Pineapple Tarts

One of my favourite Chinese New Year goodies are the pineapple tarts. I must admit I don’t really know much about their origin , but these golden, clovey, cinnamonish, sweet smelling tarts are heavenly with the buttery pastry just melting in your mouth . Year after year, growing up -we never missed a Chinese New Year without Aunty Jane’s pineapple tarts – my mom’s colleague/friend . She is Eurasian* and they are the best! I refused to eat any others.  ( I noticed though these days they are called nyonya pineapple tarts – is that right? I do believe it is Eurasian rather…)

Aunty Jane is your classic home baker , quite a gifted one, whose creations are shared and enjoyed by her friends and their family, just like my mom, another gifted home baker whose speciality is the butter /sugee cake.

Each of these homebakers usually showcases their excellent creations during festive season.  They are what I call, ‘unsung heroes’ of the culinary world – who may not be as famous as Nigella Lawson, but have done much to keep home baking and slow cooking thriving allowing my generation growing up to actually enjoy home baked goodies instead of factory produced ones , many of which we are seeing today.

Sadly Aunty Jane is no longer with us and as a tribute to her I am reproducing her recipe which she has kindly passed on to my mother so that the tradition and the recipe continues on for many more generations. At least it will be hovering somewhere in cyber space after I am gone too. That is my hope , the recipe will be used for many generations to come and bring joy to those who love good food.

 I just made them last night and they are now stored and ready for CNY. Here  is Aunty Jane’s original recipe.

RECIPE

  • 225g butter chill (salted butter)
  • 400 g plain flour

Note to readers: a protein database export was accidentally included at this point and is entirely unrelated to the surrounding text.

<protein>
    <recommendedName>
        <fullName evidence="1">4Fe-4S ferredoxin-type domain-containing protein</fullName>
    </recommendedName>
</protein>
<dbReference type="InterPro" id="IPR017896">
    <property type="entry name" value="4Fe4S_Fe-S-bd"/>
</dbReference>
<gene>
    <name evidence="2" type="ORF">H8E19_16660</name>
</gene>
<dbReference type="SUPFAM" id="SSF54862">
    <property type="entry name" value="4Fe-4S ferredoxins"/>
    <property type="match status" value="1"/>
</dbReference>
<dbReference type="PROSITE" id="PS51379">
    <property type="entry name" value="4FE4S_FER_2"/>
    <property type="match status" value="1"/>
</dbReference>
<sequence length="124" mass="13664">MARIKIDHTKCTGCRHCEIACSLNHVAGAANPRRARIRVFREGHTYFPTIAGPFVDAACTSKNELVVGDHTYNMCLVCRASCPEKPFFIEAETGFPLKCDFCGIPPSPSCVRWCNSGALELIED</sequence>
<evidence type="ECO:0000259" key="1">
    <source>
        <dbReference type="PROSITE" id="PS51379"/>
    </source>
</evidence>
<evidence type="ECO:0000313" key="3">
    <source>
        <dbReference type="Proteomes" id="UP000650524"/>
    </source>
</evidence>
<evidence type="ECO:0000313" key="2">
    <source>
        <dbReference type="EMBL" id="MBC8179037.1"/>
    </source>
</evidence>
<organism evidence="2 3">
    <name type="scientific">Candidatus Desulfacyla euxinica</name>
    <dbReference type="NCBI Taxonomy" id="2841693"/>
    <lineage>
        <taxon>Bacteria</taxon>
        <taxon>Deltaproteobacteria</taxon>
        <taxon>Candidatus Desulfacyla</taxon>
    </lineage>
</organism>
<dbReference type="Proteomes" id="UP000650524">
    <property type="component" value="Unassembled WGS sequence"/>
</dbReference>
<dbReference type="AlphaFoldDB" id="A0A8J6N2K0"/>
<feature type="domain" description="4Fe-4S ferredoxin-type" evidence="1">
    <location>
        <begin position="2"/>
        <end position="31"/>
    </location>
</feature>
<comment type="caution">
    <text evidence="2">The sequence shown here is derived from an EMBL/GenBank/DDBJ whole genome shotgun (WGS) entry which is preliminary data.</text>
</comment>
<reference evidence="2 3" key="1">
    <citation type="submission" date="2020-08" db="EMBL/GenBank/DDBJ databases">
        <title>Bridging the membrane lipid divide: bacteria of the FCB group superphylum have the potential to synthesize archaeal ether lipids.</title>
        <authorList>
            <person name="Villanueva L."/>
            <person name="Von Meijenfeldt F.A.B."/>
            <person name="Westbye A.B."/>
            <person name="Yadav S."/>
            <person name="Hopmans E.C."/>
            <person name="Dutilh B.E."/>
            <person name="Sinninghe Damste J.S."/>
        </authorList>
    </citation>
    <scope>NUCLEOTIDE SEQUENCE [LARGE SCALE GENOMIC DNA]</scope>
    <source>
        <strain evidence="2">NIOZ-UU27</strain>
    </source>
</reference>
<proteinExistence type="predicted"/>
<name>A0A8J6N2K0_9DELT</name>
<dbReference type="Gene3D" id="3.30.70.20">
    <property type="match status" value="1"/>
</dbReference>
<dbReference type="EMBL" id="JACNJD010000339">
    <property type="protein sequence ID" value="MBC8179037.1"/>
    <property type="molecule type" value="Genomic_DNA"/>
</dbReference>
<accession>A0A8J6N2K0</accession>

• A pinch of salt *
  • 1 large egg yolk (if XL) or 2 small egg yolks
  • 5 tsp icey water ( place 1/2 cup cold water and add 3 ice cubes to it)

Rub in method – butter and flour, add egg yolk, slowly add ice water until forms a ball consistency, and dough comes off the sides of the bowl. Rest the dough for at least 20 mins in the fridge before rolling it out.

  • 2 pineapples
  • 1 small cinnamon stick
  • 250 g sugar
  • 4 cloves

Grate pineapple, strain away pineapple juice (let the pulp sit on a sieve for 1/2 hr) but keep the juice. Slowly cook the pineapple, sugar and spices on slow fire until jam consistency is very thick but not dry. Stir the jam constantly, otherwise you can risk burning it due to the high sugar content. If too dry add some pineapple juice to it. Let it cool. Keep in the fridge if not making tarts immediately.

Roll out dough, cut out the pastry using a round cookie or tart cutter and position nicely each pastry  in small tartlet tin. Fill each tart case with a spoonful of  jam, then place 2 thin strip of dough on top to make a cross on the top.

Bake 20 mins in a preheated oven, 180 degrees Celsius til light golden.

Makes about 30 tarts (4cm in diameter each)

* more on Eurasian culture please see following links:
http://www.joshuaproject.net/peopctry.php?rop3=102965&rog3=MY
http://www.penangstory.net.my/mino-content-paperanthony.html

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